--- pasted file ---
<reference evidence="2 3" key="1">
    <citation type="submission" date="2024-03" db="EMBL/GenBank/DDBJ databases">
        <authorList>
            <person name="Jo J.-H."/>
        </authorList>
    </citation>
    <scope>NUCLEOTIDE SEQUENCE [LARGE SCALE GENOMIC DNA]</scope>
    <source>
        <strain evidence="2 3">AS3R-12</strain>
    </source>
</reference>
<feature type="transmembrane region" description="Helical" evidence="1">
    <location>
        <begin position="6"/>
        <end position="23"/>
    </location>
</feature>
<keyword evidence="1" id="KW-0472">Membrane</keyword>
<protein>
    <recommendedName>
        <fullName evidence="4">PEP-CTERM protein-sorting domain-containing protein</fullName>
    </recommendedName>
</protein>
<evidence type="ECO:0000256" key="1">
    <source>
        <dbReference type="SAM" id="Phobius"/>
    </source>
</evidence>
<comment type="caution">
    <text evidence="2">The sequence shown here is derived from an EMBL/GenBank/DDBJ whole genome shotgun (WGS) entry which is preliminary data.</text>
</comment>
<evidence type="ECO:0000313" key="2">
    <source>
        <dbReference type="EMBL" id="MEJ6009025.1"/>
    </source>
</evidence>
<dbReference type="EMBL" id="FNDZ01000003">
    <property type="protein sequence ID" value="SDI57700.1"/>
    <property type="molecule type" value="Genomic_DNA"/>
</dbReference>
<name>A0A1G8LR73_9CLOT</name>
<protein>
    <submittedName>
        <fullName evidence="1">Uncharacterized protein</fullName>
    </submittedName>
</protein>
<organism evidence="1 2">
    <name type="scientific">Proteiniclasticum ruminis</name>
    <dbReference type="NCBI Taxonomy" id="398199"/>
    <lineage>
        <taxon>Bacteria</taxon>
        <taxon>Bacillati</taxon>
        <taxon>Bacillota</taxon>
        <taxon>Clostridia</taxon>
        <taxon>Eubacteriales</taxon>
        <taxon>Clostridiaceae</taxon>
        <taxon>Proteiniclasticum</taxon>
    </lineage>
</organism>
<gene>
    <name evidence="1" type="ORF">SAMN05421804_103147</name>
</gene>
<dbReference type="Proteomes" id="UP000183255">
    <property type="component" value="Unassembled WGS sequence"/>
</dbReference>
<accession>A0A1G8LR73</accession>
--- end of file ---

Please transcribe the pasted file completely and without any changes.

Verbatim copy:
<reference evidence="2 3" key="1">
    <citation type="submission" date="2024-03" db="EMBL/GenBank/DDBJ databases">
        <authorList>
            <person name="Jo J.-H."/>
        </authorList>
    </citation>
    <scope>NUCLEOTIDE SEQUENCE [LARGE SCALE GENOMIC DNA]</scope>
    <source>
        <strain evidence="2 3">AS3R-12</strain>
    </source>
</reference>
<feature type="transmembrane region" description="Helical" evidence="1">
    <location>
        <begin position="6"/>
        <end position="23"/>
    </location>
</feature>
<keyword evidence="1" id="KW-0472">Membrane</keyword>
<protein>
    <recommendedName>
        <fullName evidence="4">PEP-CTERM protein-sorting domain-containing protein</fullName>
    </recommendedName>
</protein>
<evidence type="ECO:0000256" key="1">
    <source>
        <dbReference type="SAM" id="Phobius"/>
    </source>
</evidence>
<comment type="caution">
    <text evidence="2">The sequence shown here is derived from an EMBL/GenBank/DDBJ whole genome shotgun (WGS) entry which is preliminary data.</text>
</comment>
<evidence type="ECO:0000313" key="2">
    <source>
        <dbReference type="EMBL" id="MEJ6009025.1"/>
    </source>
</evidence>
<dbReference type="EMBL" id="FNDZ01000003">
    <property type="protein sequence ID" value="SDI57700.1"/>
    <property type="molecule type" value="Genomic_DNA"/>
</dbReference>
<name>A0A1G8LR73_9CLOT</name>
<protein>
    <submittedName>
        <fullName evidence="1">Uncharacterized protein</fullName>
    </submittedName>
</protein>
<organism evidence="1 2">
    <name type="scientific">Proteiniclasticum ruminis</name>
    <dbReference type="NCBI Taxonomy" id="398199"/>
    <lineage>
        <taxon>Bacteria</taxon>
        <taxon>Bacillati</taxon>
        <taxon>Bacillota</taxon>
        <taxon>Clostridia</taxon>
        <taxon>Eubacteriales</taxon>
        <taxon>Clostridiaceae</taxon>
        <taxon>Proteiniclasticum</taxon>
    </lineage>
</organism>
<gene>
    <name evidence="1" type="ORF">SAMN05421804_103147</name>
</gene>
<dbReference type="Proteomes" id="UP000183255">
    <property type="component" value="Unassembled WGS sequence"/>
</dbReference>
<accession>A0A1G8LR73</accession>